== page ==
Racial bias may contribute to the overrepresentation of African-American children in the child welfare system, a new study says.
The study's findings demonstrate a complex relationship between children's race, poverty, and caseworkers' assessment of risk in the decision-making process, says lead author Alan Dettlaff, assistant professor in the Jane Addams College of Social Work at the University of Illinois at Chicago.
Recent research suggested that racial bias was not a source of the overrepresentation of African-American children in the child welfare system, but that poverty and other risk factors were, Dettlaff said.
But the results of the new study "demonstrate that racial bias does exist in the decisions made by child protection agencies, even after accounting for the influence of poverty and other risk factors," he said.
Dettlaff and his colleagues examined reports of alleged maltreatment with substantiation decisions from the Texas Department of Family and Protective Services from 2003 to 2005.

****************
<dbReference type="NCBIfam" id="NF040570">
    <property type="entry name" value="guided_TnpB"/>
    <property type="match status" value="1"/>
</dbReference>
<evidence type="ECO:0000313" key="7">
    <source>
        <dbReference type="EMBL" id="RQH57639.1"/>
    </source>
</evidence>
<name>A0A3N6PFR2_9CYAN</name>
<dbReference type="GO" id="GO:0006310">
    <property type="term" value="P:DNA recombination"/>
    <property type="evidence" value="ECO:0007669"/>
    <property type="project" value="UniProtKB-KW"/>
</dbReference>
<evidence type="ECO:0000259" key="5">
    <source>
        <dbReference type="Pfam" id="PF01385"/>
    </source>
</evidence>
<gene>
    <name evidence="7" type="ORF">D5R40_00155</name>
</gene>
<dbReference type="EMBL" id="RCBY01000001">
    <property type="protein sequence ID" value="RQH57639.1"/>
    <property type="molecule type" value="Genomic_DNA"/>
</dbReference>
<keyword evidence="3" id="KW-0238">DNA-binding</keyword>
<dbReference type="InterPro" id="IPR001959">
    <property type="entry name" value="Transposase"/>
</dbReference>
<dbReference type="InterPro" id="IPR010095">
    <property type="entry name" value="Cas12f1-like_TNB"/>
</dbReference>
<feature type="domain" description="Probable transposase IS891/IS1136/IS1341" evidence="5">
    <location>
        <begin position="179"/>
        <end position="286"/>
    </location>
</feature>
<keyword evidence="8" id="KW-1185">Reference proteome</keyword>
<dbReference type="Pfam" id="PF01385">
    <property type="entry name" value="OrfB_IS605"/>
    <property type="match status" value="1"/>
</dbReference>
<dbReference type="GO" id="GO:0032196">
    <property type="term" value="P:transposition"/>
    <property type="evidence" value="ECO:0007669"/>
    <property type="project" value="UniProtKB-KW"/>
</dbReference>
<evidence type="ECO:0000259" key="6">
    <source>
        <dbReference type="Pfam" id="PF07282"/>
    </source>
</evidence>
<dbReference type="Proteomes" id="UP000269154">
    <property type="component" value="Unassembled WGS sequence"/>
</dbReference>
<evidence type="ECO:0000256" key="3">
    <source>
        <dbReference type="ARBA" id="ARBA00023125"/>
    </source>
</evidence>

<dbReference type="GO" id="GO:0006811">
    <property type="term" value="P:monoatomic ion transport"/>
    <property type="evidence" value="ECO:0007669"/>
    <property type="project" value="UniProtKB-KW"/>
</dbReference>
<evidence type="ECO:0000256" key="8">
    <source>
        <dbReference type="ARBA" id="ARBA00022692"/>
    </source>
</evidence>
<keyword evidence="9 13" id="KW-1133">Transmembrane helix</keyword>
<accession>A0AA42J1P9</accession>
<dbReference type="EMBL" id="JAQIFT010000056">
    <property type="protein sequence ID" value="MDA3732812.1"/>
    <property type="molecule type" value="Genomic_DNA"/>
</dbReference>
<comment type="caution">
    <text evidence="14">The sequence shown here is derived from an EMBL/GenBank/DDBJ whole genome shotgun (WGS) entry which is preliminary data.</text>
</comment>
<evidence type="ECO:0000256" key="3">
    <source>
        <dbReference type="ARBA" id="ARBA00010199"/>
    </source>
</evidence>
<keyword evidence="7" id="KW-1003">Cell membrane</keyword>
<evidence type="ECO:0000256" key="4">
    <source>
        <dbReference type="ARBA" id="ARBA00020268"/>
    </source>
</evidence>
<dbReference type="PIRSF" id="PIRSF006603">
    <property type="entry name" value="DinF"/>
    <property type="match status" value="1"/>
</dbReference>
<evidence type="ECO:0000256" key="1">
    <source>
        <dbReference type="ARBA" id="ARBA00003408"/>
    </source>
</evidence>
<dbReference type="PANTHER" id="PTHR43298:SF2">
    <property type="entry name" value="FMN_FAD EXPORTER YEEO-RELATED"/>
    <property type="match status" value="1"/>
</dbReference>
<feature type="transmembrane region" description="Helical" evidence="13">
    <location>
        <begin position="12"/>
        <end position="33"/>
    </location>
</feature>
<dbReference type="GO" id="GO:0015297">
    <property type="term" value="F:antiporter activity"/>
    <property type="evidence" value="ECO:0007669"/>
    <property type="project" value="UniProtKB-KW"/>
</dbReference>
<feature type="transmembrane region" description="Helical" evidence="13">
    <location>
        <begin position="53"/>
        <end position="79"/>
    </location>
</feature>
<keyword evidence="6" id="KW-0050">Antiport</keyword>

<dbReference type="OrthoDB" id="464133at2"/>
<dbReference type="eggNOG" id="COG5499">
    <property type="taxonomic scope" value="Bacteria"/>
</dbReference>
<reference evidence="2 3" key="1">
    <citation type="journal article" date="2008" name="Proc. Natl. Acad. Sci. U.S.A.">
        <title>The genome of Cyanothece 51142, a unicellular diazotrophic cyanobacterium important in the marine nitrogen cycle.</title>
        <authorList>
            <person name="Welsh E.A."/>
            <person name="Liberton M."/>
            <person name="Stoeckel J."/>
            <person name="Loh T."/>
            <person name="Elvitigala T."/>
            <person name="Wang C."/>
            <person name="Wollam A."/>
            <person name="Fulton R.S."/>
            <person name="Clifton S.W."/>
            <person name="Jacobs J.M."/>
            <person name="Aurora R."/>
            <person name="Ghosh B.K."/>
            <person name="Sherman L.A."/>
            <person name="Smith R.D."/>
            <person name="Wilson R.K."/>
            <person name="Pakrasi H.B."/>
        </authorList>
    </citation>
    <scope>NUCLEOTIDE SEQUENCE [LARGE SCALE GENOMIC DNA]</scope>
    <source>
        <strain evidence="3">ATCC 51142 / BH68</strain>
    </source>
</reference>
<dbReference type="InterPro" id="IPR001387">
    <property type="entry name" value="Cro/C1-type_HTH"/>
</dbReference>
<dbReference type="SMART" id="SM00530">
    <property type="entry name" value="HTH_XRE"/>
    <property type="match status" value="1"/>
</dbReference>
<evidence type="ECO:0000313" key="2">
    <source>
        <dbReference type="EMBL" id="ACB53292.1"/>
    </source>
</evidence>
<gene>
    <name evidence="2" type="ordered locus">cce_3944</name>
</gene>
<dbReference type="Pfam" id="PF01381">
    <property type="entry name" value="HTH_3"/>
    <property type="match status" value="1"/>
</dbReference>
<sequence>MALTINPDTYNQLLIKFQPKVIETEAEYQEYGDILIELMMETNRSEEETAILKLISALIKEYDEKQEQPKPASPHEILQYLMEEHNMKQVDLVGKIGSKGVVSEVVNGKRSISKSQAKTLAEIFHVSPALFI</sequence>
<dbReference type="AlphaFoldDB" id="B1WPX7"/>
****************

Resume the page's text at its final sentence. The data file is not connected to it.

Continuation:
The study, appearing online in the journal Children and Youth Services Review, shows that racial disparity in the child welfare system cannot be attributed to a single factor. It showed that although poverty is an important factor that may contribute to the overrepresentation of African-American children in the child welfare system, racial bias in child protection agencies needs to be considered because it may lead to inequitable treatment of children and families.
Study co-authors are Stephanie Rivaux of the University of Texas at Austin, Donald Baumann of the Texas Department of Family and Protective Services, John Fluke of Child Protection Research Center, Joan Rycraft of the University of Texas at Arlington, and Joyce James of the Texas Health and Human Services Commission's Center for the Elimination of Disproportionality and Disparities.
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